Apr 142014
 
Tracker #7: Shock Treatment, by Ron Stillman April, 1992  Charter-Diamond Books According to Brad Mengel’s Serial Vigilantes of Paperback Fiction, Don Bendell wrote the first six volumes of the awful Tracker series, but was fired by publisher Charter-Diamond when he requested to be credited under his own name, rather than the “Ron Stillman” house name. Why anyone would want to put their
Apr 102014
 
Death Merchant #21: The Pole Star Secret March, 1977  Pinnacle Books Picking up a few months after the previous volume, this installment of the Death Merchant is a direct continuation of Hell In Hindu Land, so you should probably read that one first. As we’ll recall from that novel, hero Richard Camellion discovered friggin’ aliens in India, and while there he was informed that there were
Apr 072014
 
NYPD 2025, by Hal Stryker May, 1985  Pinnacle Books Betrayed by a misleading cover, NYPD 2025 is in fact a men’s adventure novel, one very much in the over-the-top vein of The Hitman and Soldier For Hire. And it’s just as right-winged, “Hal Stryker” serving up a future world in which the goddamn Liberals have taken hold of America…hell, they’ve even opened the country’s borders to immigrants
Mar 312014
 
Motive For Murder, by Edson T. Hamill No month stated, 1975  Leisure Books It doesn’t feature a series title or volume number, but this was actually the seventh volume of the Ryker series. Not that it much matters, as Motive For Murder works as a standalone novel, likely turned out by a writer new to the series – given the research of Justin Marriott in Paperback Fanatic #28, I’m assuming
Mar 242014
 
Mace #4: The Year Of The Dragon, by Lee Chang No month stated, 1974  Manor Books Joseph Rosenberger turns in another installment of the Mace series, and thank god there’s only one more Rosenberger volume to go. Seriously, The Year Of The Dragon is a straight-up beating of a novel, mercilessly pounding the reader into a lethargic stupor of boredom. Now let me tell you all about it! Once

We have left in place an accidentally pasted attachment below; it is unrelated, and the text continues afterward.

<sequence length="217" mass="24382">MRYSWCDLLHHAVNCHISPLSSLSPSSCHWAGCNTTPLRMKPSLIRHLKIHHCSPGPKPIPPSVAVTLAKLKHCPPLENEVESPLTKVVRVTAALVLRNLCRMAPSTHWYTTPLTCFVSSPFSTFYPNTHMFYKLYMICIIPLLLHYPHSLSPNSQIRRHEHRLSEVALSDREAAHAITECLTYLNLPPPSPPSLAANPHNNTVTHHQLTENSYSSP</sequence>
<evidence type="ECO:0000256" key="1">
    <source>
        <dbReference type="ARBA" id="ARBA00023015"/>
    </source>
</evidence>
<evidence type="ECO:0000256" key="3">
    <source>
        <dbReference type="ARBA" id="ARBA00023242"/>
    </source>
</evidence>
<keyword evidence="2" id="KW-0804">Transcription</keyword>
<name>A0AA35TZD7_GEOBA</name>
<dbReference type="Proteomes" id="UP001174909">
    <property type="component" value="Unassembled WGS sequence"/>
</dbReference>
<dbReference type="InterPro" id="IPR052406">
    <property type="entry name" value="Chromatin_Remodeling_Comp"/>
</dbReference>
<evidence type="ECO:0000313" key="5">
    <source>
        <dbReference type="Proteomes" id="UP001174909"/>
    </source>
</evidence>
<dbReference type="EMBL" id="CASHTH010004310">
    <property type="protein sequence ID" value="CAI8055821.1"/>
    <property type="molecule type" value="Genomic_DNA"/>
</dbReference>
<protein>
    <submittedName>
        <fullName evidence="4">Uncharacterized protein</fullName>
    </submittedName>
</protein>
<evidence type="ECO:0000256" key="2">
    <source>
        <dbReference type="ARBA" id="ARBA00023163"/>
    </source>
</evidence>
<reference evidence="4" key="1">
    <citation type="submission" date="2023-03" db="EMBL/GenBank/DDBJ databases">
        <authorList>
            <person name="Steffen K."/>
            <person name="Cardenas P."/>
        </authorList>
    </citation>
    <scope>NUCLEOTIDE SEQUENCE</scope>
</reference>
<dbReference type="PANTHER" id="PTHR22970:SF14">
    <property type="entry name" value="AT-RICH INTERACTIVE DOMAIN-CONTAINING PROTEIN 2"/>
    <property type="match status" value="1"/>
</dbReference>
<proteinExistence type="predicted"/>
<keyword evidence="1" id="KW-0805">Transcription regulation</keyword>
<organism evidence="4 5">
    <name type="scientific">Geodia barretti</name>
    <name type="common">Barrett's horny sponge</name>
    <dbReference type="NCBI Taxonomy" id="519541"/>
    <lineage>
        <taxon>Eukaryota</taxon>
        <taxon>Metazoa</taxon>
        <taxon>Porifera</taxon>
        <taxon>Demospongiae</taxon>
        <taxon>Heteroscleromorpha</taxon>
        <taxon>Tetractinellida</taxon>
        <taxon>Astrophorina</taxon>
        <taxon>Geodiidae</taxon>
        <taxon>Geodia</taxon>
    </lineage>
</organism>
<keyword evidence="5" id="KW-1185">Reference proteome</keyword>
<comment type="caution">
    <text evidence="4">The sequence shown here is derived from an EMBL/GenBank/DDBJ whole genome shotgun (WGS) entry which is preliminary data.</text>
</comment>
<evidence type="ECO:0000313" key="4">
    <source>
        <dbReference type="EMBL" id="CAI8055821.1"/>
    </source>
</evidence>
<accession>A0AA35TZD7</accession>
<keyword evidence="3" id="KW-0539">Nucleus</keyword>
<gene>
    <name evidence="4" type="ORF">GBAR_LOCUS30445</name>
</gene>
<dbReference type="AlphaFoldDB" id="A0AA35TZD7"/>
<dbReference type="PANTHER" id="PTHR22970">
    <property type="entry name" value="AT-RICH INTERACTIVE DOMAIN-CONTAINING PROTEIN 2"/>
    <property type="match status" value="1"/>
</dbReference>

Mar 102014
 
Jason Striker #4: Ninja's Revenge, by Piers Anthony and Roberto Fuentes May, 1975  Berkley Medallion Books The fourth installment of Jason Striker takes place “a few months” after the previous volume, but opens a few centuries in the past, with a detailed and entertaining battle between ninjas and samurai in 16th century Japan. The protagonist/villain here is Fu Antos, that immortal ninja
Mar 062014
 
Soldier For Hire #6: Commando Squad, by Mark K. Roberts No month stated, 1982  Zebra Books Mark Roberts's second go on the Soldier For Hire series is nearly as outrageous as the others I’ve read, once again featuring our “hero” JC Stonewall acting like a regular horse’s ass, but this particular installment goes to some dark extremes that put the novel on a scuzzy level. More damningly,
Mar 032014
 
Shannon #3: The Mindbenders, by Jake Quinn January, 1975  Leisure Books As half-assed and leisurely-paced as its predecessors, the third and final installment of the Shannon series once again sees our titular hero more concerned with downing whiskey and scoring with his hooker girlfriend. Meanwhile an Anton LaVey-styled “medium” is implanting mind-control devices in the heads of UN employees
Feb 272014
 
The Specialist #7: The Vendetta, by John Cutter February, 1985  Signet Books I’m betting John Shirley's original title for this volume of The Specialist was “Make ‘Em Pay,” as the phrase is repeated a few times by bloodthirsty hero Jack Sullivan, who’s in full Johnny Rock mode this time out – in fact going even further, to the point where he’s practically a psychopath. I’ve said before that
Feb 202014
 
Mondo #3: A Minute To Pray, A Second To Die, by Anthony DeStefano No month stated, 1977 Manor Books It took me four years, but I’ve finally finished the Mondo trilogy. And I’m happy to report that this concluding installment is a big improvement over the previous volume, and is almost as good as Mondo #1. The main reason for this is that Mondo himself is once again a cold-blooded bastard,

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